Looks like there will be a traffic study after all as Tennessee Temple talks with Woodland Park Baptist Church about moving the Highland Park university across town to share a suburban space in Tyner.
At Monday’s planning commission meeting, representatives of Woodland Park came ready to answer questions about the traffic concerns planning staff cited in their recommendation to planning commissioners regarding the proposed 160-acre school and church combo.
Steve Carroll, principal architect at Rardin and Carroll Architects, told planning commissioners that if Temple and Woodland Park agree to combine their campuses in Tyner, it would be “a very low-impact development.”
He said Temple’s intention is to grow slowly, aiming for 800 students in 15 years. And the project is to grow out over a total period of 25 years, he said.
Stephen Meyer, branch manager of Alfred Benesch Engineering, brought numbers that he said refuted claims that bringing Temple to Tyner would clog up Hickory Valley and Standifer Gap Roads.
He projected that in 2015, when the site would open, only 440 additional trips per day would be added on the roads around Woodland Baptist Church.
That compares with about 2,500 trips per day that are made now, Meyer said. Adding the projected Temple numbers only brings that number up by 18 percent for Hickory Valley and Standifer Gap combined.
Meyer said that’s still below the maximum capacity of 3,600 vehicles the roads can handle.
“This is a very small addition to the route,” he said.
Jan Pass, from Passpointe Engineering, also spoke on Woodland Park’s behalf Monday, saying that despite planning staff recommendations, a CARTA transit route runs within a mile of the potential university campus.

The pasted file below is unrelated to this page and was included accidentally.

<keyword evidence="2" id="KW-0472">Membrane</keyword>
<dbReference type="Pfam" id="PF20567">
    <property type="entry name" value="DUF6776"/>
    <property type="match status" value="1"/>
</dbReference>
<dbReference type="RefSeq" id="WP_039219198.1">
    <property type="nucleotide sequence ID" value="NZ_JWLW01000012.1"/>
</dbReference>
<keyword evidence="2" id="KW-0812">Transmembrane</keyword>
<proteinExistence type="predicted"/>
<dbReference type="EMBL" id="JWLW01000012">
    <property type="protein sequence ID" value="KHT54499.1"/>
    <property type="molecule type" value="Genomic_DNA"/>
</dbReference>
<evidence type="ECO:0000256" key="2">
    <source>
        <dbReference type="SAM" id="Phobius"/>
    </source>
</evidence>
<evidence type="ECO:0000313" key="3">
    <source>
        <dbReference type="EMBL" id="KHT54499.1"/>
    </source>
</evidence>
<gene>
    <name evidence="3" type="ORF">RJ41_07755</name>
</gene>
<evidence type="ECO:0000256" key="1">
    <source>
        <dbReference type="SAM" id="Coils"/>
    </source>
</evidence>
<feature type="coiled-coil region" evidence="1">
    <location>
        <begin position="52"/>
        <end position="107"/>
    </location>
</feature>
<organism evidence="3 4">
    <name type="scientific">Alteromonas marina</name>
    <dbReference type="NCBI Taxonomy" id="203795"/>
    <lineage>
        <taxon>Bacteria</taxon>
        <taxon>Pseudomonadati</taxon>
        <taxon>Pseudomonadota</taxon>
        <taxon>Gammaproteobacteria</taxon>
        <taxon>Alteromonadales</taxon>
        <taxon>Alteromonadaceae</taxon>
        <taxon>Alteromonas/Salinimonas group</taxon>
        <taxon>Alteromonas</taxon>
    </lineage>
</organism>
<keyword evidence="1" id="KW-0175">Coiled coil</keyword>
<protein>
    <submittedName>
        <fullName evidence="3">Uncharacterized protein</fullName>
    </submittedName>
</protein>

But a few residents from the area made the trip to voice their objections and perceived traffic woes.
Nan Zamata, who lives on Midfield Drive, said the Tyner area has building “all the time.
“Building in Ooltewah, and people are going to be using this part of Lee Highway and getting to Lee Highway and Bonny Oaks, and if you’ve ever been up there, it’s a mess,” she said.
Georgia Eastman, who lives on Marco Court, said her neighborhood has one entrance and exit, and it’s on Standifer Gap Road.
“So if the traffic is pretty dense along there, we have to sit and wait a long time to get into and out of our neighborhood,” she said. “We certainly think that a traffic survey is essential.”
She said on Sunday mornings, it’s hard to travel Standifer Gap, as church traffic empties out.
“And people who are already travelling on Standifer Gap Road, and that isn’t right,” she said. “Traffic should be free-flowing.”
Planning commissioners and the applicant agreed to have a city traffic survey done and reviewed in return for the project’s favorable vote in the meeting.
The project will next undergo a study by the city’s traffic department then go before City Council.
Contact staff writer Alex Green at firstname.lastname@example.org or 423-757-6480.
Alex Green joined the Times Free Press staff full-time in January 2014 after completing the paper's six-month, general assignment reporter internship. Alex grew up in Dayton, Tenn., which is also where he studied journalism at Bryan College. He graduated from Rhea County High School in 2008. During college, Alex covered the city of Graysville and the town of Spring City for The Herald-News. As editor-in-chief of Bryan College's student news group, Triangle, Alex reported on ...